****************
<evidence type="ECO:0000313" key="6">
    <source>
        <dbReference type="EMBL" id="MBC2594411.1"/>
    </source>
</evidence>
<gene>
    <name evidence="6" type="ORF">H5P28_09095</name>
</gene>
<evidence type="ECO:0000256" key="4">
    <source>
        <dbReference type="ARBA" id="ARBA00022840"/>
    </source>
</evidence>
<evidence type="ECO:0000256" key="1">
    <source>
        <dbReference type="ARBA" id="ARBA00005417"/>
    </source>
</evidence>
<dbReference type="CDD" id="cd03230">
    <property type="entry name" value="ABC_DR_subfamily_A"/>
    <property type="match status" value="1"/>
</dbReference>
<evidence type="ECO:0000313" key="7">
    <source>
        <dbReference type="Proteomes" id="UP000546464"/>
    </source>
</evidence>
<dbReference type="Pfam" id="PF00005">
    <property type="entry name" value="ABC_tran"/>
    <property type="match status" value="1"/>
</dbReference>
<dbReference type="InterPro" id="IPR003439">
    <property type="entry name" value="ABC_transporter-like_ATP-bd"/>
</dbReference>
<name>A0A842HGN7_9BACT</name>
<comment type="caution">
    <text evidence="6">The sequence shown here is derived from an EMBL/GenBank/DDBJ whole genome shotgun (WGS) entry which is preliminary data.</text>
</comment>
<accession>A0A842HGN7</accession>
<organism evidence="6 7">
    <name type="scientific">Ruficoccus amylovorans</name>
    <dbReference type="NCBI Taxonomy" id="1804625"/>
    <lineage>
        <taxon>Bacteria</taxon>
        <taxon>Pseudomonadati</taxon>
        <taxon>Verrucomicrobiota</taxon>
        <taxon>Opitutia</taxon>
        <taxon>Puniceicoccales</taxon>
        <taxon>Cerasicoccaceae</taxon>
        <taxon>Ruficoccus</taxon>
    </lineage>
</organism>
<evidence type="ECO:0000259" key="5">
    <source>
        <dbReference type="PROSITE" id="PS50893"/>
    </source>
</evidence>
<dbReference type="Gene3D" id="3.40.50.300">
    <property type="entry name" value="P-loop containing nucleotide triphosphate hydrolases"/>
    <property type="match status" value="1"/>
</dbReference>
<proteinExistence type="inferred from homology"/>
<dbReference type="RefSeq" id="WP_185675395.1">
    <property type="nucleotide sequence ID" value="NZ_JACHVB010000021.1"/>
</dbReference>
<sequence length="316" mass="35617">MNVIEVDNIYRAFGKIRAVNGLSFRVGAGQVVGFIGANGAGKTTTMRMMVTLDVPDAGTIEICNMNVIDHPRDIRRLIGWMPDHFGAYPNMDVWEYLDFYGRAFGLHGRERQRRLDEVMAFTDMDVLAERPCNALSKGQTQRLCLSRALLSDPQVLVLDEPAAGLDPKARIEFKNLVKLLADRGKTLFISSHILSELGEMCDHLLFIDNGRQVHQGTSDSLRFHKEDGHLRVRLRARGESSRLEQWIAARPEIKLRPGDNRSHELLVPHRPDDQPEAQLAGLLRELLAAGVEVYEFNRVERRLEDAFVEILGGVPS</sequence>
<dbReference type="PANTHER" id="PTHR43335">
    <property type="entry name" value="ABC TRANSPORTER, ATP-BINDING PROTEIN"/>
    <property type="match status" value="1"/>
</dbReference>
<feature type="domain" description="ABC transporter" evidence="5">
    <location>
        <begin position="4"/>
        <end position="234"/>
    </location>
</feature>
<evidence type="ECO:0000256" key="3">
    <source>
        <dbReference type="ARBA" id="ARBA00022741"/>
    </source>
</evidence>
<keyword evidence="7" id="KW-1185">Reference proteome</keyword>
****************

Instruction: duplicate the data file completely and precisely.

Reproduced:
<evidence type="ECO:0000313" key="6">
    <source>
        <dbReference type="EMBL" id="MBC2594411.1"/>
    </source>
</evidence>
<gene>
    <name evidence="6" type="ORF">H5P28_09095</name>
</gene>
<evidence type="ECO:0000256" key="4">
    <source>
        <dbReference type="ARBA" id="ARBA00022840"/>
    </source>
</evidence>
<evidence type="ECO:0000256" key="1">
    <source>
        <dbReference type="ARBA" id="ARBA00005417"/>
    </source>
</evidence>
<dbReference type="CDD" id="cd03230">
    <property type="entry name" value="ABC_DR_subfamily_A"/>
    <property type="match status" value="1"/>
</dbReference>
<evidence type="ECO:0000313" key="7">
    <source>
        <dbReference type="Proteomes" id="UP000546464"/>
    </source>
</evidence>
<dbReference type="Pfam" id="PF00005">
    <property type="entry name" value="ABC_tran"/>
    <property type="match status" value="1"/>
</dbReference>
<dbReference type="InterPro" id="IPR003439">
    <property type="entry name" value="ABC_transporter-like_ATP-bd"/>
</dbReference>
<name>A0A842HGN7_9BACT</name>
<comment type="caution">
    <text evidence="6">The sequence shown here is derived from an EMBL/GenBank/DDBJ whole genome shotgun (WGS) entry which is preliminary data.</text>
</comment>
<accession>A0A842HGN7</accession>
<organism evidence="6 7">
    <name type="scientific">Ruficoccus amylovorans</name>
    <dbReference type="NCBI Taxonomy" id="1804625"/>
    <lineage>
        <taxon>Bacteria</taxon>
        <taxon>Pseudomonadati</taxon>
        <taxon>Verrucomicrobiota</taxon>
        <taxon>Opitutia</taxon>
        <taxon>Puniceicoccales</taxon>
        <taxon>Cerasicoccaceae</taxon>
        <taxon>Ruficoccus</taxon>
    </lineage>
</organism>
<evidence type="ECO:0000259" key="5">
    <source>
        <dbReference type="PROSITE" id="PS50893"/>
    </source>
</evidence>
<dbReference type="Gene3D" id="3.40.50.300">
    <property type="entry name" value="P-loop containing nucleotide triphosphate hydrolases"/>
    <property type="match status" value="1"/>
</dbReference>
<proteinExistence type="inferred from homology"/>
<dbReference type="RefSeq" id="WP_185675395.1">
    <property type="nucleotide sequence ID" value="NZ_JACHVB010000021.1"/>
</dbReference>
<sequence length="316" mass="35617">MNVIEVDNIYRAFGKIRAVNGLSFRVGAGQVVGFIGANGAGKTTTMRMMVTLDVPDAGTIEICNMNVIDHPRDIRRLIGWMPDHFGAYPNMDVWEYLDFYGRAFGLHGRERQRRLDEVMAFTDMDVLAERPCNALSKGQTQRLCLSRALLSDPQVLVLDEPAAGLDPKARIEFKNLVKLLADRGKTLFISSHILSELGEMCDHLLFIDNGRQVHQGTSDSLRFHKEDGHLRVRLRARGESSRLEQWIAARPEIKLRPGDNRSHELLVPHRPDDQPEAQLAGLLRELLAAGVEVYEFNRVERRLEDAFVEILGGVPS</sequence>
<dbReference type="PANTHER" id="PTHR43335">
    <property type="entry name" value="ABC TRANSPORTER, ATP-BINDING PROTEIN"/>
    <property type="match status" value="1"/>
</dbReference>
<feature type="domain" description="ABC transporter" evidence="5">
    <location>
        <begin position="4"/>
        <end position="234"/>
    </location>
</feature>
<evidence type="ECO:0000256" key="3">
    <source>
        <dbReference type="ARBA" id="ARBA00022741"/>
    </source>
</evidence>
<keyword evidence="7" id="KW-1185">Reference proteome</keyword>